Statement By Richard Zare On Domain Names

November 14, 1997

The Administration has stated that it supports the continued privatization and commercialization of the Internet and is committed to completing the transition to private sector governance. The National Science Board (NSB) agrees, and has issued a resolution that the NSF should no longer be involved in domain name registration.

The National Science Foundation originally got involved in Internet registration processes when the agency managed the major Internet backbone - the NSFNET - to support research and education, primarily in the nation's universities. The NSFNET backbone functions were quickly rendered redundant by commercial success and privatized. It is now time for NSF to focus on research and education, which will enable the Next Generation Internet.

The NSF cooperative agreement with Network Solutions, Incorporated - the current registrar for international (generic) top level domains - expires March 31, 1998.

If the Federal government does elect to remain involved in the policy and commercial issues surrounding domain name management, it is the Board's position that the Foundation should not solicit proposals for a new cooperative agreement. NSF's mission is to promote research and education in science and engineering, and it can no longer commit resources to manage today's Internet.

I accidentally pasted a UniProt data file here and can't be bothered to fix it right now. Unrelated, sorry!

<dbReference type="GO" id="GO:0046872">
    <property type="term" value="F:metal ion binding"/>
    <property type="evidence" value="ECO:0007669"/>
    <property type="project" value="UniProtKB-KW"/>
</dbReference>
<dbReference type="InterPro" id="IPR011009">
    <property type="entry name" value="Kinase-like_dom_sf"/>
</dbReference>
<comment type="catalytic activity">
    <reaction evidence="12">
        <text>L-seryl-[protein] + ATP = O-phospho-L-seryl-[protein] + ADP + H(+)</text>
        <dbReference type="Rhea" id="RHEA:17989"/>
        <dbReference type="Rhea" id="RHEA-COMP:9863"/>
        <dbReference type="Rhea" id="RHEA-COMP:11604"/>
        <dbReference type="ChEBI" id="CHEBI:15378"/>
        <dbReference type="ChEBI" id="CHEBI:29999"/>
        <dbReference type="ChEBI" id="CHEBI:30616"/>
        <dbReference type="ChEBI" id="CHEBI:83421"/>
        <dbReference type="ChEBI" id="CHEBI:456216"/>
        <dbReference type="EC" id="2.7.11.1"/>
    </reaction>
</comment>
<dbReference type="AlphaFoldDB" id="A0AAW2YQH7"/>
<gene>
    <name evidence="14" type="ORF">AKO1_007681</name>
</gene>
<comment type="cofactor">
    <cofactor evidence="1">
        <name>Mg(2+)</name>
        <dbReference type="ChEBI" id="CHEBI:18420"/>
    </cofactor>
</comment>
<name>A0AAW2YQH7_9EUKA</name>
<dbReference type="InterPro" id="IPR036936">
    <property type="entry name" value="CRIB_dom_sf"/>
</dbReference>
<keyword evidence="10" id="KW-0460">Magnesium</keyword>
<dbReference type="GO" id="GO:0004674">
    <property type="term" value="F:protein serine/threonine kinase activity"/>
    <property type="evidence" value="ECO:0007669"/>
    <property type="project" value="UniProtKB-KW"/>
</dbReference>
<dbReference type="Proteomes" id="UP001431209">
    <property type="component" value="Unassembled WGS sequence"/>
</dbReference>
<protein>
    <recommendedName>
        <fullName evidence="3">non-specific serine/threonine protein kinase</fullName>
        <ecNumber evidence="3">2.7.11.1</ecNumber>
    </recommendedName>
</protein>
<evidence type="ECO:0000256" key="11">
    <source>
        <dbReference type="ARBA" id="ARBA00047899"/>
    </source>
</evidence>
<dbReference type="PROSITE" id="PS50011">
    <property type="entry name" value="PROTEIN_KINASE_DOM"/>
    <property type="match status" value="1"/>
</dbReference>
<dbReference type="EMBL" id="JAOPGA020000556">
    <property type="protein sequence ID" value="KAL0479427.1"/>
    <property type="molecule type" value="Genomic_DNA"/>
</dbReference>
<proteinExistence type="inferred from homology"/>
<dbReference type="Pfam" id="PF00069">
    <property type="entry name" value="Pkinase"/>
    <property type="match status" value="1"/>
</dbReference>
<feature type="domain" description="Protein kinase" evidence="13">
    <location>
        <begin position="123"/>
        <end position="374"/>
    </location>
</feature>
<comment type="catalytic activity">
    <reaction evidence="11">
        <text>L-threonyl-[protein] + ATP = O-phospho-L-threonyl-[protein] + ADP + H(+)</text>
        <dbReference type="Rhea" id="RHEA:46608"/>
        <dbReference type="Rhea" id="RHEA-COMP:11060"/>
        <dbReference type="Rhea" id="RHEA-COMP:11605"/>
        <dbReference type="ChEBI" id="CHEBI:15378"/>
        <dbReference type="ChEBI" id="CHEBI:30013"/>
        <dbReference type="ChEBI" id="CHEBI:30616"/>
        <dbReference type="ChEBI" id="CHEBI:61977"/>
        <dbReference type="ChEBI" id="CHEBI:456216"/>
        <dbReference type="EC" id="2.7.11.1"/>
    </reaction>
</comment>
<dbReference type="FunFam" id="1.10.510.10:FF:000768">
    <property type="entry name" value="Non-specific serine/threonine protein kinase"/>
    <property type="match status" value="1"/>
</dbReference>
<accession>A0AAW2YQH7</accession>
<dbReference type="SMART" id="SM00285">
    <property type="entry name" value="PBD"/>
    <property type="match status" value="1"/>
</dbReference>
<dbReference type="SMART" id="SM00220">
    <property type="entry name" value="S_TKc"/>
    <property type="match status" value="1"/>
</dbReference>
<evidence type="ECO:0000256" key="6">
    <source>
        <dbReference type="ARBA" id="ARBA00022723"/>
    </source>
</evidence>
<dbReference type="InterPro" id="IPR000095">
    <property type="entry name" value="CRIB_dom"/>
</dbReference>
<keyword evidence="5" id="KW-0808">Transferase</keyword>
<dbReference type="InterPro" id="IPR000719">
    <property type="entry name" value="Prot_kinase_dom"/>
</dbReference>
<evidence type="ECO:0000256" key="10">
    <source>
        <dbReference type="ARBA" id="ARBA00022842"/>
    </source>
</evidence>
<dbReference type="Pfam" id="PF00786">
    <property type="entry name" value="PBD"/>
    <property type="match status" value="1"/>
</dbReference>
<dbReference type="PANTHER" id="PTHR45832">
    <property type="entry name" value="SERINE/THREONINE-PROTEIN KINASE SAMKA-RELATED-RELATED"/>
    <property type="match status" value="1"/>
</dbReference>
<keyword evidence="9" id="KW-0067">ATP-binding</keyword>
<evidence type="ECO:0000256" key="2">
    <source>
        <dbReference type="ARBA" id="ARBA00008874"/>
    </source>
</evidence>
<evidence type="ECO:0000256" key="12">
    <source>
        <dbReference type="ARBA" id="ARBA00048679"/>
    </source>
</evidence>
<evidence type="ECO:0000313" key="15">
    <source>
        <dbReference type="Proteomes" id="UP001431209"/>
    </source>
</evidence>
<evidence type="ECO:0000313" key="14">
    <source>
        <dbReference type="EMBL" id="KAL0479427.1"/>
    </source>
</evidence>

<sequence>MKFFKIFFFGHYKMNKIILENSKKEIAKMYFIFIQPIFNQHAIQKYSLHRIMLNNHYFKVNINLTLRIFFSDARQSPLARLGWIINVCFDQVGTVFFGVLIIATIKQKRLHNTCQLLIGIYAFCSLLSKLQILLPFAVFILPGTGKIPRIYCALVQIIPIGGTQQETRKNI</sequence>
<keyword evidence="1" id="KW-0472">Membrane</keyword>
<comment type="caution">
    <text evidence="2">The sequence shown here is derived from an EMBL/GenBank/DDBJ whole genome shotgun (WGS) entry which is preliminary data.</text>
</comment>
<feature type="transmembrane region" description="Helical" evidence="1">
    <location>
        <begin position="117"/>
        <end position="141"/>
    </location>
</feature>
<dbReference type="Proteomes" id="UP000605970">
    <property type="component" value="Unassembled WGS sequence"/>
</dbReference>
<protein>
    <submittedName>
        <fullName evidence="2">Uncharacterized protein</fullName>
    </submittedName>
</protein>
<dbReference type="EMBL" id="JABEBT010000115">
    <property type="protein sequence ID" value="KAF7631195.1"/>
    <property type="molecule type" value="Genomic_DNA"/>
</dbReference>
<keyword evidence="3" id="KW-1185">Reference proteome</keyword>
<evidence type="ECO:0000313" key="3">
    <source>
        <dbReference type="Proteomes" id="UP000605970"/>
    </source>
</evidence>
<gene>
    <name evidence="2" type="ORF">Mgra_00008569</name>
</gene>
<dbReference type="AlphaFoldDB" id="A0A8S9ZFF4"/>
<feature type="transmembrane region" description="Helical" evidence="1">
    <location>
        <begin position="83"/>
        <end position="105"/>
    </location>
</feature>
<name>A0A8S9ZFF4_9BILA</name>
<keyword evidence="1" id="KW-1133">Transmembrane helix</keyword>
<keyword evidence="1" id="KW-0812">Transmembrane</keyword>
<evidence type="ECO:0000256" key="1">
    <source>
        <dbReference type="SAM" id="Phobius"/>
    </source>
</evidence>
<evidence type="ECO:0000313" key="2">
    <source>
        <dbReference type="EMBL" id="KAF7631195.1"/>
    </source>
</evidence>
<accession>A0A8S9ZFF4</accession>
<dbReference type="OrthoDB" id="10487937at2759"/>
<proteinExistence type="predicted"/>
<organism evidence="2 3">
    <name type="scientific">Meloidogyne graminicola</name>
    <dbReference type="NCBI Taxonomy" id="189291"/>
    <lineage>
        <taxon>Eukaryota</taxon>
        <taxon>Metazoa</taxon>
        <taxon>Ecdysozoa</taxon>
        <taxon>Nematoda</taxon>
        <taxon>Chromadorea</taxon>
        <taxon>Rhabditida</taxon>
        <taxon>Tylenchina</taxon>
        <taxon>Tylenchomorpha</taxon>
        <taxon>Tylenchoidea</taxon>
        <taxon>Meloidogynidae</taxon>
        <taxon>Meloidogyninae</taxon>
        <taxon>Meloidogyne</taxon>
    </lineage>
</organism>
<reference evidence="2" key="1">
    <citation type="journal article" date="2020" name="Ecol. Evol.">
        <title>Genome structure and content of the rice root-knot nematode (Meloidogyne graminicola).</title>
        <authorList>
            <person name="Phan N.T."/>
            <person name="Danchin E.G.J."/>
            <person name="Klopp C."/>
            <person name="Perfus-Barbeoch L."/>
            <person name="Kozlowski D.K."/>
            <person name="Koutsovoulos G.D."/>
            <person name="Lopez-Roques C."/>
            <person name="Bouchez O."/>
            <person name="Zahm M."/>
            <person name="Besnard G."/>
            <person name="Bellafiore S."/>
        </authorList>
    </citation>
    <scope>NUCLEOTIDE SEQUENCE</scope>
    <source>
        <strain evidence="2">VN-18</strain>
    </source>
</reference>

NSF is an independent federal agency responsible for fundamental research in all fields of science and engineering, with an annual budget of about $3.3 billion. NSF funds reach all 50 states, through grants to more than 2,000 universities and institutions nationwide. NSF receives more than 50,000 requests for funding annually, including at least 30,000 new proposals.

**Receive NSF news releases and tipsheets electronically via NSFnews. To subscribe, send an e-mail message to; in the body of the message, type "subscribe nsfnews" and then type your name. Also see NSF news products at:,, and

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